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Marine Corps, SECU press General Assembly on stalled debt collection bill

Posted July 8, 2020 11:49 a.m. EDT
Updated July 8, 2020 4:32 p.m. EDT

— A top Marine Corps leader at Camp Lejeune asked state lawmakers Wednesday to crack down on the debt settlement industry in North Carolina by passing a bill that stalled last month in the Senate.

The push wasn't enough. Lawmakers adjourned Wednesday afternoon without the Senate taking the measure up despite widespread support in the N.C. House. They'll return in early September.

Camp Lejeune Chief of Staff Nicholas E. Davis had told legislators that Marines and their families would benefit "greatly" from the bill, which would protect them "from the abusive practices of debt settlement companies."

"Some of these abusive practices fail to reduce debt obligations and leave borrowers in worse conditions with loans in default, tax bills and creditor lawsuits and judgments," Davis wrote, in a letter dated Wednesday. "In some cases, these companies steer victims into high-cost debt consolidation loans."

Davis asked them to pass House Bill 1067 without the amendments sought by the industry. Industry lobbyists say the bill as is would put these companies out of business in North Carolina.

This measure passed the House easily last month, but it got hung up in the Senate as the industry put on a heavy lobbying push. Advocates say the bill is needed now, given the financial problems many people are in due to the coronavirus pandemic's economic impact.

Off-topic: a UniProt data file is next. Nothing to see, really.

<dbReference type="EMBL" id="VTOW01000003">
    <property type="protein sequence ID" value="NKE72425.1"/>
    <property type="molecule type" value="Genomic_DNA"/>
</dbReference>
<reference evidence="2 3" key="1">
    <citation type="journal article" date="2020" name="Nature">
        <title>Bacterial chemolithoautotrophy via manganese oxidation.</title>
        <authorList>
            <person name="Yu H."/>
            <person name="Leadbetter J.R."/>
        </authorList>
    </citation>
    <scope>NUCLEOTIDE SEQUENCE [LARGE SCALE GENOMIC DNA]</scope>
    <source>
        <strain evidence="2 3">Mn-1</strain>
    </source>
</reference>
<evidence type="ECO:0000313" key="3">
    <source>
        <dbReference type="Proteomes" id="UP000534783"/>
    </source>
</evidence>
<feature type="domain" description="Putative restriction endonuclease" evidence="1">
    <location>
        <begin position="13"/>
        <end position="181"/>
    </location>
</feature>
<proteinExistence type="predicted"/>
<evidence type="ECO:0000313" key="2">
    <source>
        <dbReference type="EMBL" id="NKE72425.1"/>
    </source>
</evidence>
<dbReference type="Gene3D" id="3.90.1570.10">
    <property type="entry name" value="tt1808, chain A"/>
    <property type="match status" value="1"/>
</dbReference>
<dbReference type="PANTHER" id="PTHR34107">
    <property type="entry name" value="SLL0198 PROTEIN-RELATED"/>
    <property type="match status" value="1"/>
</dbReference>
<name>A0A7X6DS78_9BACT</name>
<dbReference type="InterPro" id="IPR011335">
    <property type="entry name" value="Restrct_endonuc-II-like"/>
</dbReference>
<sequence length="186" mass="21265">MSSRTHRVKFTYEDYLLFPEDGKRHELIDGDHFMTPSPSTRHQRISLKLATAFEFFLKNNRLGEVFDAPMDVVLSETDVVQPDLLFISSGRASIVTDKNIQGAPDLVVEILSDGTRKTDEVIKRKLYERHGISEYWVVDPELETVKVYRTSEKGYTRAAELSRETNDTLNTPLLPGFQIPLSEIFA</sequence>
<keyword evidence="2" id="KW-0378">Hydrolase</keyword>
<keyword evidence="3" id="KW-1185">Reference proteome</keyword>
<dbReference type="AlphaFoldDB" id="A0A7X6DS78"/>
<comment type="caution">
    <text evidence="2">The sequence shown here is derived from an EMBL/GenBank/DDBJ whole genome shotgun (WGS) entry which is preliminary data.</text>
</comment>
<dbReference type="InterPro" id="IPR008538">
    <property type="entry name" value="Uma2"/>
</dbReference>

Lawmakers took a two-week pause late last month in this year's legislative session, then came back today to deal with bills Gov. Roy Cooper vetoed, along with a handful of other bills.

The debt bill also got backing this week from the State Employees Credit Union, which has some 2.5 million members in North Carolina. SECU President and Chief Executive Mike Lord reached out with a letter Monday, complaining of the "unfair and abusive 'bait and switch' practices of certain industry debt settlement service providers."

"You have an opportunity to protect North Carolinians from unscrupulous tactics which prey on the most vulnerable by voting to approve HB 1067 in its current form with no amendments," Lord wrote.

The practices are already meant to be illegal here, but out-of-state companies continue to operate in North Carolina through loopholes the bill would close, according to Al Ripley, a consumer protection lobbyist working the bill.

Industry lobbyists – there are nearly a dozen registered in North Carolina – have defended the debt collection services, saying people who use them typically are able to pay down what they owe. Industry representatives have worked with Ripley and others on a compromise bill but haven't been able to resolve key issues.

Passing the bill as written "would eliminate immediately a valuable consumer finance option during this time of uncertainty," Michael Micheletti, a spokesman for Freedom Debt Relief, said last month.

Update: This post was updated after the Senate adjourned without taking up the bill.

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